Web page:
Wednesday, December 21, 2005

WHEEL IS ROUND: ACADEMICS SURPRISED

Actually, that's rather unfair. Tim Groseclose, lead author of a recent UCLA-led study which concluded that (wait for it...) the US media is biased, stated:
"I suspected that many media outlets would tilt to the left because surveys have shown that reporters tend to vote more Democrat than Republican," said Tim Groseclose, a UCLA political scientist and the study's lead author. "But I was surprised at just how pronounced the distinctions are."
I don't suppose this is news to the majority of bloggers, much of whose time is spent dissecting articles from mainstream media outlets and exposing examples of partisan hackery masquerading under the banner of objective journalism. However, the study does contain some interesting findings:
  • While the editorial page of The Wall Street Journal is conservative, the newspaper's news pages are liberal, even more liberal than The New York Times. The Drudge Report may have a right-wing reputation, but it leans left. Coverage by public television and radio is conservative compared to the rest of the mainstream media. Meanwhile, almost all major media outlets tilt to the left.

  • Of the 20 major media outlets studied, 18 scored left of center, with CBS' "Evening News," The New York Times and the Los Angeles Times ranking second, third and fourth most liberal behind the news pages of The Wall Street Journal.

  • Only Fox News' "Special Report With Brit Hume" and The Washington Times scored right of the average U.S. voter.

  • The most centrist outlet proved to be the "NewsHour With Jim Lehrer." CNN's "NewsNight With Aaron Brown" and ABC's "Good Morning America" were a close second and third.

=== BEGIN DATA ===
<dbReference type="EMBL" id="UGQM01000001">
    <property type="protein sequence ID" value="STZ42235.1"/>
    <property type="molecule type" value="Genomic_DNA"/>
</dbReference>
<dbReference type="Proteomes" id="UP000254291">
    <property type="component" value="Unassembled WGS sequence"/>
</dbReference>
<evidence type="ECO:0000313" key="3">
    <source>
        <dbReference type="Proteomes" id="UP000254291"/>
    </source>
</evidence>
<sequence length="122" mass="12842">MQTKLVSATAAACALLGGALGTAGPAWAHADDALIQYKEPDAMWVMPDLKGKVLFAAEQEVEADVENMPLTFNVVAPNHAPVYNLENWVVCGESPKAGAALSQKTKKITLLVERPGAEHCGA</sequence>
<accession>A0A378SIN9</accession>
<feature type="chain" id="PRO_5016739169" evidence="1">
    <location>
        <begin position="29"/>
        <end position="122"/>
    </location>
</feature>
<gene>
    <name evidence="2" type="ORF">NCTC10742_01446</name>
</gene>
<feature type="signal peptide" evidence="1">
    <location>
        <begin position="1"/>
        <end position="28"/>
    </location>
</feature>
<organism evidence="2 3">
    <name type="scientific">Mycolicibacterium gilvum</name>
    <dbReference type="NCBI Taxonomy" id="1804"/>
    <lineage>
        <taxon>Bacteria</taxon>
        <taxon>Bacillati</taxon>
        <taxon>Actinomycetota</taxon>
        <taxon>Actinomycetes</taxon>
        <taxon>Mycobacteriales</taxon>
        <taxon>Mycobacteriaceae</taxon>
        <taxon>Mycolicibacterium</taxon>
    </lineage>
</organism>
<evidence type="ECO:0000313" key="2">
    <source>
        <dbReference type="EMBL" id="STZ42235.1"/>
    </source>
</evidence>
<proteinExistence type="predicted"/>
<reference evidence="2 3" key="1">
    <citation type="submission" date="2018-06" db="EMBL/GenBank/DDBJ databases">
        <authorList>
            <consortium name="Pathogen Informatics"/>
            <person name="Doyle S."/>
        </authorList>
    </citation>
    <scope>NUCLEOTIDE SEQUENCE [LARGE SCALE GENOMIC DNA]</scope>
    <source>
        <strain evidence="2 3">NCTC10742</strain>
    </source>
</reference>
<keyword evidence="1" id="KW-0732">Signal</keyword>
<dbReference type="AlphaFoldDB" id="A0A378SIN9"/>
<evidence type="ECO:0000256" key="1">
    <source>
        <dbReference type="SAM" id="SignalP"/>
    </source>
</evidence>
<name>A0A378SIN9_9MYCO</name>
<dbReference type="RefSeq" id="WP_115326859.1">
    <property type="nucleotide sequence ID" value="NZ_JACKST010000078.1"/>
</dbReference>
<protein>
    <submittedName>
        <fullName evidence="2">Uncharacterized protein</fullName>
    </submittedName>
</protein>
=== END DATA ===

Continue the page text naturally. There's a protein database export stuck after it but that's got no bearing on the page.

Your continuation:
• The fourth most centrist outlet was "Special Report With Brit Hume" on Fox News, which often is cited by liberals as an egregious example of a right-wing outlet. While this news program proved to be right of center, the study found ABC's "World News Tonight" and NBC's "Nightly News" to be left of center. All three outlets were approximately equidistant from the center, the report found.

  • Five news outlets — "NewsHour With Jim Lehrer," ABC's "Good Morning America," CNN's "NewsNight With Aaron Brown," Fox News' "Special Report With Brit Hume" and the Drudge Report — were in a statistical dead heat in the race for the most centrist news outlet. Of the print media, USA Today was the most centrist.

  • National Public Radio, often cited by conservatives as an egregious example of a liberal news outlet...ranked eighth most liberal of the 20 that the study examined.
So some surprises for those on both sides of the media impartiality debate.

To counter accusations of political bias, the study's authors chose to use the same number of Republican research assistants as Democrats and no funding, either public or private, was used to finance their research. The methodology looks quite impressive too: